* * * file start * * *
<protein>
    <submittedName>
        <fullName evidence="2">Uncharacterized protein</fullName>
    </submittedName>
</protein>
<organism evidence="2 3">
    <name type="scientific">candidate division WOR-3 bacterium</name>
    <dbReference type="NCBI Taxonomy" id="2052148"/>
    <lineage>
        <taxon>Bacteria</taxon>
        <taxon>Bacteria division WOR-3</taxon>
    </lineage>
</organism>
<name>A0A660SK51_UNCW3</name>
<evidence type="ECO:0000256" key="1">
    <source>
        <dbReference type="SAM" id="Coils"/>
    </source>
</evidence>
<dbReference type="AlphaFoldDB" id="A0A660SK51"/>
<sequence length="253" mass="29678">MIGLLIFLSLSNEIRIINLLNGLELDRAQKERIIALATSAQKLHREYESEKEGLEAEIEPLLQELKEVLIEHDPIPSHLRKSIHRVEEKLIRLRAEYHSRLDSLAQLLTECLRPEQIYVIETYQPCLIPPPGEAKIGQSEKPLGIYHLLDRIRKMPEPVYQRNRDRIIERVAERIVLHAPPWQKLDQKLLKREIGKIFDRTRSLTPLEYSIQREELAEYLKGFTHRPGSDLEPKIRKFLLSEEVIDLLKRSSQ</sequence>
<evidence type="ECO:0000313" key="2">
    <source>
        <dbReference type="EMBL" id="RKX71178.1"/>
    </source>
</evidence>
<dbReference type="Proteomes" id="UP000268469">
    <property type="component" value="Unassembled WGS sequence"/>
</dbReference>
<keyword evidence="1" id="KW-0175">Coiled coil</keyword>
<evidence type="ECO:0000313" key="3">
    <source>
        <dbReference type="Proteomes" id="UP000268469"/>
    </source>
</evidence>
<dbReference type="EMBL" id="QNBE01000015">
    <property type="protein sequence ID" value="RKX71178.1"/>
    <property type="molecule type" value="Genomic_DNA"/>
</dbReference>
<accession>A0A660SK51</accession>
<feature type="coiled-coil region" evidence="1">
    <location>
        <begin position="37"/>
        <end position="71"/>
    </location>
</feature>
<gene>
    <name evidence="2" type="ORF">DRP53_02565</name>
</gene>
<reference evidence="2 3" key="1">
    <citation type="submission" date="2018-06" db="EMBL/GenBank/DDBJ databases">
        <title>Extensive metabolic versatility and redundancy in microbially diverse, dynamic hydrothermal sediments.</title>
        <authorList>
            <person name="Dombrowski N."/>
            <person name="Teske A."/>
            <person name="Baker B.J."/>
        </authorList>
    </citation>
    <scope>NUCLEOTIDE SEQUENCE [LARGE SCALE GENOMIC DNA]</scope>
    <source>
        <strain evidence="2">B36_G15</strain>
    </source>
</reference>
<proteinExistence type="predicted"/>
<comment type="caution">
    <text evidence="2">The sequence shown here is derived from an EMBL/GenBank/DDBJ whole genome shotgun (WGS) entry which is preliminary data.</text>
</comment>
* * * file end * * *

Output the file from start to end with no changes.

<protein>
    <submittedName>
        <fullName evidence="2">Uncharacterized protein</fullName>
    </submittedName>
</protein>
<organism evidence="2 3">
    <name type="scientific">candidate division WOR-3 bacterium</name>
    <dbReference type="NCBI Taxonomy" id="2052148"/>
    <lineage>
        <taxon>Bacteria</taxon>
        <taxon>Bacteria division WOR-3</taxon>
    </lineage>
</organism>
<name>A0A660SK51_UNCW3</name>
<evidence type="ECO:0000256" key="1">
    <source>
        <dbReference type="SAM" id="Coils"/>
    </source>
</evidence>
<dbReference type="AlphaFoldDB" id="A0A660SK51"/>
<sequence length="253" mass="29678">MIGLLIFLSLSNEIRIINLLNGLELDRAQKERIIALATSAQKLHREYESEKEGLEAEIEPLLQELKEVLIEHDPIPSHLRKSIHRVEEKLIRLRAEYHSRLDSLAQLLTECLRPEQIYVIETYQPCLIPPPGEAKIGQSEKPLGIYHLLDRIRKMPEPVYQRNRDRIIERVAERIVLHAPPWQKLDQKLLKREIGKIFDRTRSLTPLEYSIQREELAEYLKGFTHRPGSDLEPKIRKFLLSEEVIDLLKRSSQ</sequence>
<evidence type="ECO:0000313" key="2">
    <source>
        <dbReference type="EMBL" id="RKX71178.1"/>
    </source>
</evidence>
<dbReference type="Proteomes" id="UP000268469">
    <property type="component" value="Unassembled WGS sequence"/>
</dbReference>
<keyword evidence="1" id="KW-0175">Coiled coil</keyword>
<evidence type="ECO:0000313" key="3">
    <source>
        <dbReference type="Proteomes" id="UP000268469"/>
    </source>
</evidence>
<dbReference type="EMBL" id="QNBE01000015">
    <property type="protein sequence ID" value="RKX71178.1"/>
    <property type="molecule type" value="Genomic_DNA"/>
</dbReference>
<accession>A0A660SK51</accession>
<feature type="coiled-coil region" evidence="1">
    <location>
        <begin position="37"/>
        <end position="71"/>
    </location>
</feature>
<gene>
    <name evidence="2" type="ORF">DRP53_02565</name>
</gene>
<reference evidence="2 3" key="1">
    <citation type="submission" date="2018-06" db="EMBL/GenBank/DDBJ databases">
        <title>Extensive metabolic versatility and redundancy in microbially diverse, dynamic hydrothermal sediments.</title>
        <authorList>
            <person name="Dombrowski N."/>
            <person name="Teske A."/>
            <person name="Baker B.J."/>
        </authorList>
    </citation>
    <scope>NUCLEOTIDE SEQUENCE [LARGE SCALE GENOMIC DNA]</scope>
    <source>
        <strain evidence="2">B36_G15</strain>
    </source>
</reference>
<proteinExistence type="predicted"/>
<comment type="caution">
    <text evidence="2">The sequence shown here is derived from an EMBL/GenBank/DDBJ whole genome shotgun (WGS) entry which is preliminary data.</text>
</comment>